Generator Oil Guide
How to Maintain Your Generator In Extreme Conditions
Many people we talk to think they bought a "lemon" when their generator seizes up after a few days of continuous running. Usually, the problem is just the result of low or no oil.
Like with your lawn mower and car, your generator oil needs regular changing to keep the internal parts lubricated and functioning properly. This is especially true when using the generator for longer periods such as during extreme weather.
When changing the oil, it also makes sense to check other components like your filters and spark plug. Keep reading to learn how to change the oil in your generator and other basic maintenance steps.
How Often to Change Generator Oil
The frequency of your generator oil changes will depend on the type of generator, usage, and manufacturer guidelines. The first place to check is your generator owner’s manual, which will provide detailed information on how often to change the oil.
If you’re looking for a general rule on generator oil change hours, most portable units require one after every 100-200 hours of use. Obviously, that period could go by fast if you’re running your unit continuously during a power outage. That’s why we recommend topping off the oil whenever you refuel and doing a full oil change before every 100 hours of use.
If your generator is brand new, the owner’s manual may tell you to change the oil after the first 25 hours of usage, known as the break-in period. After that, the 100–200-hour interval will begin to apply.
What Type of Oil for Generator?
Your generator's manufacturer will list the type of generator oil you need and the proper procedure guidelines to follow in the owner's manual. Still, it's a good idea to understand generator oil weight, or viscosity.
Viscosity refers to the thickness of an oil at a particular temperature and is indicated by a numbered weight on the bottle, i.e. 10W-30. The higher the first number, the more viscous the oil will be in winter.
Generally, running your generator in extremely cold temperatures will require a lower-viscosity oil, such as 5W-30, to ensure it will start. If your oil is too viscous during winter, the cold will make it thick, and it won't move around the engine well. By contrast, in extremely hot temperatures, you should use higher-viscosity oil.
Below is an example chart from a manufacturer's owner's manual. Refer to your manual to find the recommended oil to use because, in some cases, you may need synthetic or semi-synthetic oil.
Changing the oil in a generator is a fairly straightforward process. Although you should follow the specific instructions in your owner's manual, here are some generalized steps.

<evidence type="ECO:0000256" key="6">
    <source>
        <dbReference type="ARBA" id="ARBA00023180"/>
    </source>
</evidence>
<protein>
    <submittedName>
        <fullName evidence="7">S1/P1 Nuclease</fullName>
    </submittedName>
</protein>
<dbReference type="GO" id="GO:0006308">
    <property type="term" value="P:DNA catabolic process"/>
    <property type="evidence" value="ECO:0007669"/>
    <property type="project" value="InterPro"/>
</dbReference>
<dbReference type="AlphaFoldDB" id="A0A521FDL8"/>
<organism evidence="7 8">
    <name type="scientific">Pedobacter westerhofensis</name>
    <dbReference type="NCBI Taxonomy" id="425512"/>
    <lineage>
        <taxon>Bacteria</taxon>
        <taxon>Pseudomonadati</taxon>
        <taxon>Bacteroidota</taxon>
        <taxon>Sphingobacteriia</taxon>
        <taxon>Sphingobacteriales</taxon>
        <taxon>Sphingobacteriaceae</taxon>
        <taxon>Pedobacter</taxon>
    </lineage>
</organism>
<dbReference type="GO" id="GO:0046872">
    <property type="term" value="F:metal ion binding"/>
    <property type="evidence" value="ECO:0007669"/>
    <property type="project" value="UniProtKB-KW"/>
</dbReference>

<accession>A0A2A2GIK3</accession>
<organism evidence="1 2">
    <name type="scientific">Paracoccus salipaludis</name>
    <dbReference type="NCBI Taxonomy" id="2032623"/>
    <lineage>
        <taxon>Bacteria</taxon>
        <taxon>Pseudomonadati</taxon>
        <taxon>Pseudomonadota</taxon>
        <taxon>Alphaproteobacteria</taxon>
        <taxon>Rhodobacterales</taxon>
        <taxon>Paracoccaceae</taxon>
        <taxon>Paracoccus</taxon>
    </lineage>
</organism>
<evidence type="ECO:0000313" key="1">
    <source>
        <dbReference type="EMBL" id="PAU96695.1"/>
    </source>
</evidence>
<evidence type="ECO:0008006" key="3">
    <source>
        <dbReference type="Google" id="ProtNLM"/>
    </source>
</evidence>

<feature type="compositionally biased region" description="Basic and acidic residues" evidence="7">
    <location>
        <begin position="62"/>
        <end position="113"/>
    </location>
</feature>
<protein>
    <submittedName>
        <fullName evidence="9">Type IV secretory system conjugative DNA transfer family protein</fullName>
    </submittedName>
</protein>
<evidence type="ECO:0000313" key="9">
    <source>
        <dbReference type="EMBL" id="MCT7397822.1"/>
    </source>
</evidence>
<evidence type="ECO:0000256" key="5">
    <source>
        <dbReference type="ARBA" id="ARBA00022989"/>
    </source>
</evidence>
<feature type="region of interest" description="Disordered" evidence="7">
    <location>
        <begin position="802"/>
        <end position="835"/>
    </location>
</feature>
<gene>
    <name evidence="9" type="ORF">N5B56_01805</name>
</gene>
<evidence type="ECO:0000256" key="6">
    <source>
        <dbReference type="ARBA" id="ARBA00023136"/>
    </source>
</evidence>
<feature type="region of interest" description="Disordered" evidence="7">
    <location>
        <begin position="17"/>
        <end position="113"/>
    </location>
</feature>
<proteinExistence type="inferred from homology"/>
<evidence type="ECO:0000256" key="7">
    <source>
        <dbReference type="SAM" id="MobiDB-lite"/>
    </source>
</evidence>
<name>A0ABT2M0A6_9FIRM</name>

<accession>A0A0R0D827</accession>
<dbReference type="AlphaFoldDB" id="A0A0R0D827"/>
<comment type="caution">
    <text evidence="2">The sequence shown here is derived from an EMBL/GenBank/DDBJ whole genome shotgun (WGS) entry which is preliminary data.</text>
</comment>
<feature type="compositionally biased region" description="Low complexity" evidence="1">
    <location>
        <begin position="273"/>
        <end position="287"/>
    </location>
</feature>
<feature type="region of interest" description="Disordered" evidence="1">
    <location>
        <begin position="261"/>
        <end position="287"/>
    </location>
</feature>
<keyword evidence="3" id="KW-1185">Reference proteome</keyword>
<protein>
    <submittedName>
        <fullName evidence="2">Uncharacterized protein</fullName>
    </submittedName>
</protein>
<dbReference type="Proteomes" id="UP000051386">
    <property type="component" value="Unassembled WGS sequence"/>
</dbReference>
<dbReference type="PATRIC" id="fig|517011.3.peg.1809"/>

How to Change Oil in a Generator
- Disconnect the battery cable from the generator as a safety precaution.
- With an oil pan underneath, locate and open the drain tube or plug near the bottom of the motor. The oil will start dripping onto the pan. CAUTION: Do not do this right after running the generator as the oil will be very hot.
- Once all the oil has drained, close the drain.
- Locate and open the oil filler tube and, using a funnel, add the correct amount of oil according to manufacturer specifications. Typically, the oil should rise to the threadline of the tube. Use a dipstick to measure the oil level. Generator oil capacity will vary based on manufacturer and model.
As mentioned, if you're going through the trouble of changing the oil, you might as well check out these other components.
Change the Oil Filter
Your generator's oil filter keeps dirt and debris out of the oil. Before inserting the replacement, lightly lubricate the oil filter gasket with fresh oil for optimal operation.
Maintain the Air Filter
Though it is recommended to replace your air filter, to clean your current air filter, wash in soapy water and dry gently in a clean cloth. Use caution, or else you might tear the filter and render it useless.
Check the Spark Plug
Check your spark plug after continued generator use as stated in the owner's manual. In extreme conditions, you may want to check it more often. Inspect the spark plug by taking it out after the engine has cooled. This will also give the engine a break after heavy-duty running.
If it's dirty, clean it by lightly agitating with a wire brush, then check the gap, and replace it using a torque wrench. If it's so dirty that you can't clean it effectively, replace it with a new one.
Note: overtightening a spark plug can strip the threads, or break the porcelain insulator and cause irreversible damage to the engine.
Preparing for the Worst
Oil is the lifeblood of your portable generator, so it's important that you keep it filled and fresh, especially during periods of heavy use. Remember, these are generalized tips. For specific oil information on your particular generator, consult your owner's manual. Lost it? We may be able to help.